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Tuesday, 30 October, 2001, 16:26 GMT
Judge details Beggs 'internet ruling'
William Beggs
Beggs is appealing his life sentence for murder
A judge has explained why he did not allow material on internet sites to be used to bring the "limbs in the loch" murder trial to a halt.

Lord Osborne, after the first day of evidence against William Beggs, was asked to rule whether there could be a contempt of court on the net.

Donald Findlay QC, who represented the 38-year-old, complained about sites branding Beggs "The Gay Ripper" and revealing his previous convictions.

He alleged that modern technology had created a new hazard to fair trials.


The system of trial by jury depends upon confidence being placed in juries to follow directions which they are given

Lord Osborne
Mr Findlay said that if a newspaper had carried such reports during a trial it would have been a breach of the Contempt of Court Act.

But Lord Osborne threw out those claims and allowed the trial to continue - leading to Beggs' conviction for murdering and dismembering Kilmarnock supermarket worker Barry Wallace.

The judge has now issued a report explaining his decision, which was kept from the jury and could not be reported before the verdict.

During legal debate at the High Court in Edinburgh, advocate depute Alan Taylor QC, prosecuting, said he was unaware whether any court in the UK had considered the question of contempt of court in relation to the internet.

He had not been able to find a note of any case bearing directly on that issue.

Mr Findlay went to court on 19 September, the second day of the trial, with a bundle of material downloaded from the web.

William Beggs
Beggs' earlier murder conviction was quashed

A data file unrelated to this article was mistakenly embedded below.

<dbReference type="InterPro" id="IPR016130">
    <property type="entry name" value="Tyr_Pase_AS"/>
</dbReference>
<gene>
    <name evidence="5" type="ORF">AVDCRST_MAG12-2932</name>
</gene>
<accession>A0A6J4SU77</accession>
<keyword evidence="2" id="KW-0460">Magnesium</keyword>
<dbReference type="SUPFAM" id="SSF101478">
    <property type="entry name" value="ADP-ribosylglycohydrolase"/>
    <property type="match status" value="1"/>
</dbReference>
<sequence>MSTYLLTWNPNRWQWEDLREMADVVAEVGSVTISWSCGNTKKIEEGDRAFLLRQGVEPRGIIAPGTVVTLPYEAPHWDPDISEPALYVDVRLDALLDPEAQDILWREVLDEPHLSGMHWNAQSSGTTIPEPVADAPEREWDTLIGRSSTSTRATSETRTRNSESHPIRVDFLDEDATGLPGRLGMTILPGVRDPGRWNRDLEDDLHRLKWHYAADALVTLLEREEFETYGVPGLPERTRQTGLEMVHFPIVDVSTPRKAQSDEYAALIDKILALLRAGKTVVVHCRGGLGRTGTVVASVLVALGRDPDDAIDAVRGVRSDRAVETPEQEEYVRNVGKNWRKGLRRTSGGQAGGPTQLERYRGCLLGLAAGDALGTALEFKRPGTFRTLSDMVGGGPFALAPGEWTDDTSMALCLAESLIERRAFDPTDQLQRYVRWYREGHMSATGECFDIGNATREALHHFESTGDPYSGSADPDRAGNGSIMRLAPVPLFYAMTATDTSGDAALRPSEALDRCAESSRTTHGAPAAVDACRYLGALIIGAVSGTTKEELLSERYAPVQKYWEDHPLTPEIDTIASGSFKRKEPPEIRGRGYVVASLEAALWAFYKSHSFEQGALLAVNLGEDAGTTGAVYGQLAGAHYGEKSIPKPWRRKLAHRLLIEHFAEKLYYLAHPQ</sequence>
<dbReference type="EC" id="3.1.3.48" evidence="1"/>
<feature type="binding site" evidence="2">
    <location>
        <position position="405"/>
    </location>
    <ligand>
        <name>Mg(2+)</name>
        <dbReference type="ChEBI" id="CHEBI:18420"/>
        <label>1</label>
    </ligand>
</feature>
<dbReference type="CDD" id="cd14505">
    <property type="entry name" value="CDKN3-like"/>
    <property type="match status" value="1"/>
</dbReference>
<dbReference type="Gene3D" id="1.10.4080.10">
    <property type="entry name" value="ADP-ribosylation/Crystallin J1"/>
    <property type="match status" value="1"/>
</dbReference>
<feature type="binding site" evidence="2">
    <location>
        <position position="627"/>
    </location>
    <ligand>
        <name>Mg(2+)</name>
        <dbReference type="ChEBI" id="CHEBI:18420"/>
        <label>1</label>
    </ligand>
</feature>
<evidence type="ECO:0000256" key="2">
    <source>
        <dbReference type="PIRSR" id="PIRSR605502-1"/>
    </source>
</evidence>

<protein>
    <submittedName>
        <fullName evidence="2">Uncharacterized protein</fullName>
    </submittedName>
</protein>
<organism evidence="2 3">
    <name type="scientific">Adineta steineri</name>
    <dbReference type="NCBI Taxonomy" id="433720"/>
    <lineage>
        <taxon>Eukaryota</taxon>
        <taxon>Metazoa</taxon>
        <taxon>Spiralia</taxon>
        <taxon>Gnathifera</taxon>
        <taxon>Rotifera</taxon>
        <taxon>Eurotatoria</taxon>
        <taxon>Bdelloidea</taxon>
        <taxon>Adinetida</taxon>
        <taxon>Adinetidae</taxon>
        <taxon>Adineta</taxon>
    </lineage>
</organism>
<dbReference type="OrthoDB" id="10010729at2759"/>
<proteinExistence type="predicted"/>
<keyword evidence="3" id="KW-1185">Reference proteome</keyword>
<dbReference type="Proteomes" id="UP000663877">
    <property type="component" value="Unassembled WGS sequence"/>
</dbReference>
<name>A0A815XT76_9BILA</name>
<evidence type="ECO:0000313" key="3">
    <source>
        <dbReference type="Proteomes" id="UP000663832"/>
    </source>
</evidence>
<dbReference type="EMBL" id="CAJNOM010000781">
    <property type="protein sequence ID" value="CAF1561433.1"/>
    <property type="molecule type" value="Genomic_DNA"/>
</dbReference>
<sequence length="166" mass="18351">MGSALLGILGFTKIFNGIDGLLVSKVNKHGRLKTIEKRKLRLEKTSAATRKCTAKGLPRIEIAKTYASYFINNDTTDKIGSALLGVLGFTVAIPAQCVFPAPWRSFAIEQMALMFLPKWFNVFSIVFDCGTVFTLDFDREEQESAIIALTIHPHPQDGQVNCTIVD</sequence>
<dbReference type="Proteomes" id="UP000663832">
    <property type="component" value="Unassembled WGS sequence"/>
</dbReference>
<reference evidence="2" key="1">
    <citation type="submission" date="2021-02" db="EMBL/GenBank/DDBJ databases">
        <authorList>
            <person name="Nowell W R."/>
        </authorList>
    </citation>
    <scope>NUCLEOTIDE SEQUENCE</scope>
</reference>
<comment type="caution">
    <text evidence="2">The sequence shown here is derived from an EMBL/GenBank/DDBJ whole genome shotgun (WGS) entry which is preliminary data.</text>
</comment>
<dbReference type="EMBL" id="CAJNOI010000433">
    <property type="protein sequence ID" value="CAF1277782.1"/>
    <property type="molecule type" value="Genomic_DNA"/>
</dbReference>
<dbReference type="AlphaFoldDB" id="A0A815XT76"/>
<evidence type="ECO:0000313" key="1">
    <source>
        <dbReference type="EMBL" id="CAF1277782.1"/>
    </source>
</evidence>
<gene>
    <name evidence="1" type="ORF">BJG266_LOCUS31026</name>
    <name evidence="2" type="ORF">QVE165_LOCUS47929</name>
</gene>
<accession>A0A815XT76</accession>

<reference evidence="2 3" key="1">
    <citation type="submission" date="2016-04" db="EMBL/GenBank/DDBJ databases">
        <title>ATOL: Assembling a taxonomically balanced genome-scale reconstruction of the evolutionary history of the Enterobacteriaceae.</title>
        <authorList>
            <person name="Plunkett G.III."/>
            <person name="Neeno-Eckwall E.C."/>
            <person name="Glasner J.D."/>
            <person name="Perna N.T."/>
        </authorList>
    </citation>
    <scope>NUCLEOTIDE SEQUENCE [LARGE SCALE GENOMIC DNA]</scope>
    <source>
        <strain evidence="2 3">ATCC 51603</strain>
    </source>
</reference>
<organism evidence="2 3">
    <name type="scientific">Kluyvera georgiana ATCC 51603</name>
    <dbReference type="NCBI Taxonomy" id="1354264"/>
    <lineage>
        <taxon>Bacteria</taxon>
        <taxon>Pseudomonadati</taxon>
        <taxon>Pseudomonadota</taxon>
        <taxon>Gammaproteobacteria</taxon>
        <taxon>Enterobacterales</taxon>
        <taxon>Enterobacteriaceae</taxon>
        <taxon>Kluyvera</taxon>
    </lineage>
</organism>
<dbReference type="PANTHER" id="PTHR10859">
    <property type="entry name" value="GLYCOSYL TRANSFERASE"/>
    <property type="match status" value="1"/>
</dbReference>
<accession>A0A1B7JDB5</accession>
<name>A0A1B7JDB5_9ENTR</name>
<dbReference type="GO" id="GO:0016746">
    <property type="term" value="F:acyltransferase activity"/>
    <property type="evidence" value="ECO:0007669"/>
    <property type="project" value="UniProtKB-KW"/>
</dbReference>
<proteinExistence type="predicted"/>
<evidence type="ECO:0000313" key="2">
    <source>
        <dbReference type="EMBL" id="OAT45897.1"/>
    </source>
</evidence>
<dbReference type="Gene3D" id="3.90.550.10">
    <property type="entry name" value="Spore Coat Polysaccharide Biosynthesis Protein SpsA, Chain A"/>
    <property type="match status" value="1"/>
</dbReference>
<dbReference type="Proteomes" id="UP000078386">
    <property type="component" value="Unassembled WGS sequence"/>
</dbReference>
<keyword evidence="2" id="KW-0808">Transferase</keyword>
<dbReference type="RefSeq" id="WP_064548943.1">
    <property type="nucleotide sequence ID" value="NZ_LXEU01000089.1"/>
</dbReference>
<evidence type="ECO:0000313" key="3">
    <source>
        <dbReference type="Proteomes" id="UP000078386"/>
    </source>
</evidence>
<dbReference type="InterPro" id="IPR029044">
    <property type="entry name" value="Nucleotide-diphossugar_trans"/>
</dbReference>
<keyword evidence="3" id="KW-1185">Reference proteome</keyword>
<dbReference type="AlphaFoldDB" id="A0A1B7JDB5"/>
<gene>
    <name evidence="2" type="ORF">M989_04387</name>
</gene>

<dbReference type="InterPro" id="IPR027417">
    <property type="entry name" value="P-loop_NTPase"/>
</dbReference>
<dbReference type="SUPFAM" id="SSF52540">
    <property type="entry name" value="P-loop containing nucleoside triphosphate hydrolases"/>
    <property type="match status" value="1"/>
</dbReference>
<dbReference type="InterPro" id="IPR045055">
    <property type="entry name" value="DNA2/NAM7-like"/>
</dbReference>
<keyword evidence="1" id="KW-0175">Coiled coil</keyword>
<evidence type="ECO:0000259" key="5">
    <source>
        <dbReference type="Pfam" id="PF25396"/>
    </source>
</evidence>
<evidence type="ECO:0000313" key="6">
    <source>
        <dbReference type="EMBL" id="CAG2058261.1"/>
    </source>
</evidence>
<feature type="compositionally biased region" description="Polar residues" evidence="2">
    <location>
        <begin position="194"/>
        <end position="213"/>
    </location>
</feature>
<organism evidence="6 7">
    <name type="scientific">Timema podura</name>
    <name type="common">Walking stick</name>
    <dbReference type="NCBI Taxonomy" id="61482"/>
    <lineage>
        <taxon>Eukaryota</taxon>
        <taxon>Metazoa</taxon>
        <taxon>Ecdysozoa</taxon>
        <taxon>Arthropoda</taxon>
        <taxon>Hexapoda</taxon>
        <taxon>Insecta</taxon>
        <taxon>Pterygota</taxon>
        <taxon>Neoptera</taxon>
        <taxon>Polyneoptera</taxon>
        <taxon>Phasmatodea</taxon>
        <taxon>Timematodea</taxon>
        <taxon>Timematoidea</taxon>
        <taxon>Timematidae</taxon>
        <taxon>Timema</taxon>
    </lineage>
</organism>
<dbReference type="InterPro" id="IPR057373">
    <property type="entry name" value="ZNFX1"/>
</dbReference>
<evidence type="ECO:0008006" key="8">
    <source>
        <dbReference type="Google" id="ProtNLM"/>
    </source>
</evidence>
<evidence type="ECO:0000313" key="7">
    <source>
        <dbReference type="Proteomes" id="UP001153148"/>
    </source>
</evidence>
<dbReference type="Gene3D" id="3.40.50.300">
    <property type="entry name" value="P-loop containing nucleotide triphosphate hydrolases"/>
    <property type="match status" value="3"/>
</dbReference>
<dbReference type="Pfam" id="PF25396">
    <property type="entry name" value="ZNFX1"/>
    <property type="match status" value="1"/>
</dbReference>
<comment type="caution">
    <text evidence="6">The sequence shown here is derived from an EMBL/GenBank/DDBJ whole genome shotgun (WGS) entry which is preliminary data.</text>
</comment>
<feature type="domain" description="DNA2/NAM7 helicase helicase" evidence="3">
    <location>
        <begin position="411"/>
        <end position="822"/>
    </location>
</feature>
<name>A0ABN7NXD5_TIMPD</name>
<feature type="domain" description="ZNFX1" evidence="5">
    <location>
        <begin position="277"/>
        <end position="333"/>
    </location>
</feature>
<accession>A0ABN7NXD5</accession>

It included articles posted on a number of British newspapers' sites and an American publication called Gay Today.

Some of it referred to Beggs' previous conviction for murder, which had been quashed on appeal.

There were also comparisons between Beggs and serial killer Fred West.

Mr Findlay said the articles were "of a highly sensational and irrelevant nature" which would be bound to have an impact if read by a juror.

But Mr Taylor said the offending material dated back to when Beggs was still at large and legal proceedings had not begun.

He claimed that what was on the web was no different from back copies of newspapers which could be found in a public library.

He added that readers would require to look quite hard to find the material.

Mr Taylor argued that "publication", which could have led to penalties for contempt, referred to the first moment material was put on the web.

Newspapers and magazines

Mr Findlay said material was being published as long as it remained there.

Lord Osborne said, in his written report, that he preferred the first view.

The judge went on to say rules about contempt of court had clearly been written with newspapers, magazines and books in mind, but that some could apply to the internet.

One was the likelihood of a juror seeing anything which might prejudice a fair trial.

"I recognise immediately that the use of computers by members of the public to access web-sites is relatively commonplace, although not as commonplace as reading newspapers, magazines, etc."

Barry Wallace
Barry Wallace died after a Christmas night out
Lord Osborne also said he had no reason to suppose the jury would ignore his order, at the beginning of the trial, to reach a verdict based only on the evidence they heard in court.

"The system of trial by jury depends upon confidence being placed in juries to follow directions which they are given," he said.

The discovery of Mr Wallace's dismembered body, dumped in Loch Lomond in December 1999, was widely reported at the time.

Months before the trial got under way, Beggs' defence team failed to get a court ruling to free him.

They alleged that because of all the anti-Beggs publicity, a trial would breach his right to a fair hearing.

Since beginning his life sentence, with an order he should serve at least 20 years before being considered for release, Beggs has lodged an appeal against his conviction.

See also:

12 Oct 01 | Scotland
Life for limbs-in-loch murderer
12 Oct 01 | Scotland
Slashing victim 'expected to die'
12 Oct 01 | Scotland
Family condemn "devil" killer
12 Oct 01 | Scotland
Beggs' catalogue of violent crime
12 Oct 01 | Scotland
Former student tells of Beggs terror
12 Oct 01 | Scotland
Beggs trial: Timeline
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